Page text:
Thursday, November 5, 2009

Banned from Church

Arkansas is not a very large state; however, it houses over 4000 sex offenders. These villains are not only in Arkansas. They are in every state and, most likely, every city. These offenders roam the grocery stores, city parks, post offices, hospitals, gas stations, car washes, and even the churches. Yes, that is right. Churches.

Should the government be able to ban sex offenders from church? Time Magazine has recently posed this question in one of its articles. The safety of children is clearly a major concern, but the focus should also be on the rights of the offender as a person. Although it may seem like a secure route to take by removing any harmful person from church, the government does not have the right to control who enters the religious realm. Taking away these so-called “bad people” eliminates the sole purpose of the church, which is to strengthen the moral character and values of an individual.

A church is a place that people should feel free to come and worship without being under the judgment of others. The United States Constitution gives everyone the freedom to practice his or her own religion. It does not exclude those that have taken a wrong path or made a few mistakes in life. If the government allows these delinquents to be anywhere, it should be church. The chances of altering the heart and lifestyle of that type of person appear to be much higher in a religious setting than a jail cell or the person’s home.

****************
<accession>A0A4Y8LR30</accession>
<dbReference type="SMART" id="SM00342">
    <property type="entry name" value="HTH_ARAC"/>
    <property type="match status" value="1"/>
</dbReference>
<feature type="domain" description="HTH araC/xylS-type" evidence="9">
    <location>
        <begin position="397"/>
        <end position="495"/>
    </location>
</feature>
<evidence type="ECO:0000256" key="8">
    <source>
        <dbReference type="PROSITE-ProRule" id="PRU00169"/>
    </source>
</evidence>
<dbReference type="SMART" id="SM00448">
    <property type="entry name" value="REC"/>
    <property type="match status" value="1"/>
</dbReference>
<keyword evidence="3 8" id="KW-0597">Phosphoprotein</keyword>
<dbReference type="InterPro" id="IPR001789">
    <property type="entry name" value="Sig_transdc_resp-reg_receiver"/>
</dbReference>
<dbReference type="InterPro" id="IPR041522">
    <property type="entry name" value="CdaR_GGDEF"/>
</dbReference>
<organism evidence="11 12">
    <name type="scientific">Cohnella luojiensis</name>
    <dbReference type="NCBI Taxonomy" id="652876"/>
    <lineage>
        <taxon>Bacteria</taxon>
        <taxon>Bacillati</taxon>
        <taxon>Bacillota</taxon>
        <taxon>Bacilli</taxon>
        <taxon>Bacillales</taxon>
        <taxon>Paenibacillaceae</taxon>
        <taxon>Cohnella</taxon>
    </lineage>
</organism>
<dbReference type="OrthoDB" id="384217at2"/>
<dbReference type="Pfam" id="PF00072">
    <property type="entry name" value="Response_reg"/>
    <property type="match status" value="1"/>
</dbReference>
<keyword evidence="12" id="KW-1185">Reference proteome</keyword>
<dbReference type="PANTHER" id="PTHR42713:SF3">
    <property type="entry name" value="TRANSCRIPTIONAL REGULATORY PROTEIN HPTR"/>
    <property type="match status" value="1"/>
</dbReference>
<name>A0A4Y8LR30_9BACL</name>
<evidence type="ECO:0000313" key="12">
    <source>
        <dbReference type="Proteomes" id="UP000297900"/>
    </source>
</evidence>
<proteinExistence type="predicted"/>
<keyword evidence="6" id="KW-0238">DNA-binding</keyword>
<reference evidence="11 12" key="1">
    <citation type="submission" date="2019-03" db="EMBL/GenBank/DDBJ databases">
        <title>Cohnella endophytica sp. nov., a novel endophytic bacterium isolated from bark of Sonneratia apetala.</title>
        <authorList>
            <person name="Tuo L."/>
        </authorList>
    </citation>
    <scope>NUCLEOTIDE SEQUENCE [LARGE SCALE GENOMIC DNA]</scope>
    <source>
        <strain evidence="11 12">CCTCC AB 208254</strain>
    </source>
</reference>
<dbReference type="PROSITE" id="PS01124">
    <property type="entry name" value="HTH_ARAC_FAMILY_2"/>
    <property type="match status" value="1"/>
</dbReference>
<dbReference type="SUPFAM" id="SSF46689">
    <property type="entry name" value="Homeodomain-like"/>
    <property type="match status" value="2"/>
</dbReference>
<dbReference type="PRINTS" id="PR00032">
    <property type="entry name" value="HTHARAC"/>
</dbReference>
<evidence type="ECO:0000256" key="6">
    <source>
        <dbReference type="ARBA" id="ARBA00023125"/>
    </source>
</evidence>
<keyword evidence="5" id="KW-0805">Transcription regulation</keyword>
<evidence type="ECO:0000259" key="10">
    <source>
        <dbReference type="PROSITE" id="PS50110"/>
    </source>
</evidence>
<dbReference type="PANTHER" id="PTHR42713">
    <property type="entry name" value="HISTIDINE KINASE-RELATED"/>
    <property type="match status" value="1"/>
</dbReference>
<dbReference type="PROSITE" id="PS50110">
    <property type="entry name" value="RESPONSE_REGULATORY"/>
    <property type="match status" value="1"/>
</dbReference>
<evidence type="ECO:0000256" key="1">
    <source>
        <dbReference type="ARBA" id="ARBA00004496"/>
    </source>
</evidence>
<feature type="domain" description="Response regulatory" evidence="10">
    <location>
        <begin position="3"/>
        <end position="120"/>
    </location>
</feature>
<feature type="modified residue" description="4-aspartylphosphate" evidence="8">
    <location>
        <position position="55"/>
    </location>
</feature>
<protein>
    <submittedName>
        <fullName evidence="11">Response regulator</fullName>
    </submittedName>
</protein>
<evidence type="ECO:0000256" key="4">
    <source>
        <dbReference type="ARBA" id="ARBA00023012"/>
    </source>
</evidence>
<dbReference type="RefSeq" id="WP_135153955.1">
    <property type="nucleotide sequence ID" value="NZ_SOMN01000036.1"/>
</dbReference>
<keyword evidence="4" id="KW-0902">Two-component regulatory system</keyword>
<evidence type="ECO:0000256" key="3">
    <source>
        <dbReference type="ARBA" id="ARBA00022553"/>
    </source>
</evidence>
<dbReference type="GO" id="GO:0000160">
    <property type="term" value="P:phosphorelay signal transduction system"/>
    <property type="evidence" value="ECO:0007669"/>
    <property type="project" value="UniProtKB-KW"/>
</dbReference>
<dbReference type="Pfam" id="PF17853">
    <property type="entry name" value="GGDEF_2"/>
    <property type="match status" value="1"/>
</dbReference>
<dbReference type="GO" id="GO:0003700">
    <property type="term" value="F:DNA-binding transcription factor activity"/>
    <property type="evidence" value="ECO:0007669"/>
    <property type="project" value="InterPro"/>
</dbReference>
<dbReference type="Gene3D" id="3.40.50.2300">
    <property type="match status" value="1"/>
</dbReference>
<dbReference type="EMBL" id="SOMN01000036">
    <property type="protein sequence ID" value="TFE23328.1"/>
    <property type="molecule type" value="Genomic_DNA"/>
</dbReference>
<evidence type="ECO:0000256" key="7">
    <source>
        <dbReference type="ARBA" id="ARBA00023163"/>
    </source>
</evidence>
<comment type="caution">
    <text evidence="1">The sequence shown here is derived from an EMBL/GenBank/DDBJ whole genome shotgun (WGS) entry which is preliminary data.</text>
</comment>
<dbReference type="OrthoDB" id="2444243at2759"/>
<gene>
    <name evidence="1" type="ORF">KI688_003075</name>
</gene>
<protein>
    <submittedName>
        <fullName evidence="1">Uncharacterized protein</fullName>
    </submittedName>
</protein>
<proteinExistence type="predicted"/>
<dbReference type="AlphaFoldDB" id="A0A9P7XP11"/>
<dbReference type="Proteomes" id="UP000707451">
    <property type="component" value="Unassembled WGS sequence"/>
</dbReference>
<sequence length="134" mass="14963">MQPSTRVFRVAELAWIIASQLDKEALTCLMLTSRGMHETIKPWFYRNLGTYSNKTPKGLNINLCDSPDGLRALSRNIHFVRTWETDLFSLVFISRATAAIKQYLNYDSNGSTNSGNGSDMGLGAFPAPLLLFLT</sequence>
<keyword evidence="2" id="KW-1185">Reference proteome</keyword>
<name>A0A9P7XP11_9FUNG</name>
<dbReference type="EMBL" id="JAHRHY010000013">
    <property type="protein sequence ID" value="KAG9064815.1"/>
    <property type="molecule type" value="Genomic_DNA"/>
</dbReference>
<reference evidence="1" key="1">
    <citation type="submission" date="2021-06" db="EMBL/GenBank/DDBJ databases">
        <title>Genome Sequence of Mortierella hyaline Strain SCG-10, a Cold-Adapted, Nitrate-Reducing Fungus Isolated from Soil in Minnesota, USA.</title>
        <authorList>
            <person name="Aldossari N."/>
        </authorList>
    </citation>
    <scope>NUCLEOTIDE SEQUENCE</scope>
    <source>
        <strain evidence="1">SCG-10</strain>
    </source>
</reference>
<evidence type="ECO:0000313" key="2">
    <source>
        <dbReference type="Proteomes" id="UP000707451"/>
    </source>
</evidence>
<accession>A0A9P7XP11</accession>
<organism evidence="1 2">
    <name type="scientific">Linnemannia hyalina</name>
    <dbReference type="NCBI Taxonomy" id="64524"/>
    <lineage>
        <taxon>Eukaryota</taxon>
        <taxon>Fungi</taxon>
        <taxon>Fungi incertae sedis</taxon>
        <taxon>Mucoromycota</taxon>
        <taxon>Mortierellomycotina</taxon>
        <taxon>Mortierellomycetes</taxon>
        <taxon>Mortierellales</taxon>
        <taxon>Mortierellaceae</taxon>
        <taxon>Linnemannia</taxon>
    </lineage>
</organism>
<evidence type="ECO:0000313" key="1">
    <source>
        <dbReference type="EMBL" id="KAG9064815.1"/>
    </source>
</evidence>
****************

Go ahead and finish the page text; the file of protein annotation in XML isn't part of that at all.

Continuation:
The laws that keep offenders away from schools and childcare centers are justifiably legit. It is understood that parents should be concerned for the well being of their children whenever these criminals are around; therefore, churches should be prepared in case the situation should arise, but should not take away right of someone because of his or her past mistakes. Sex offenders have no place being alone with children, but there is no guarantee that anything bad will happen. There are dangerous people all over the world that could cause equal or more harm to children or anyone for that matter- not just sex offenders. Is there a law banning murderers from church? Is the government considering removing drug abusers from church? Is the government asking the drunken parents who beat their children to leave service- in fear of them being intoxicated and possibly endangering another member’s child? Has someone counted the number of sex offenders that are not yet registered? Will they attend still? These questions remain unanswered.

The hope of our nation should be to convert these convicts from a sinful lifestyle onto a new and rehabilitated way of living, but banning someone from church is not the solution to bettering an individual or the country.


  1. You make a strong argument for denying banning sex offenders from churches. What about regulations inside church? Should churches--if not the government--restrict sex offenders while in church? Should churches be made aware of their status? It would seem common sense not to allow a man convicted of a sexual offense against a minor to work with the youth group. How, though, can we regulate their access within the church? Should we?

  2. I think that sex offenders should not be allowed to work with the youth group if clean for a certain number of years. The church should meet to decide rules and regulations based on who can work with the youth out of anyone in the community or church- not only sex offenders. There are alot of people that probably don't need to be teaching young people.
    Churches should be aware of their status if it is a threat.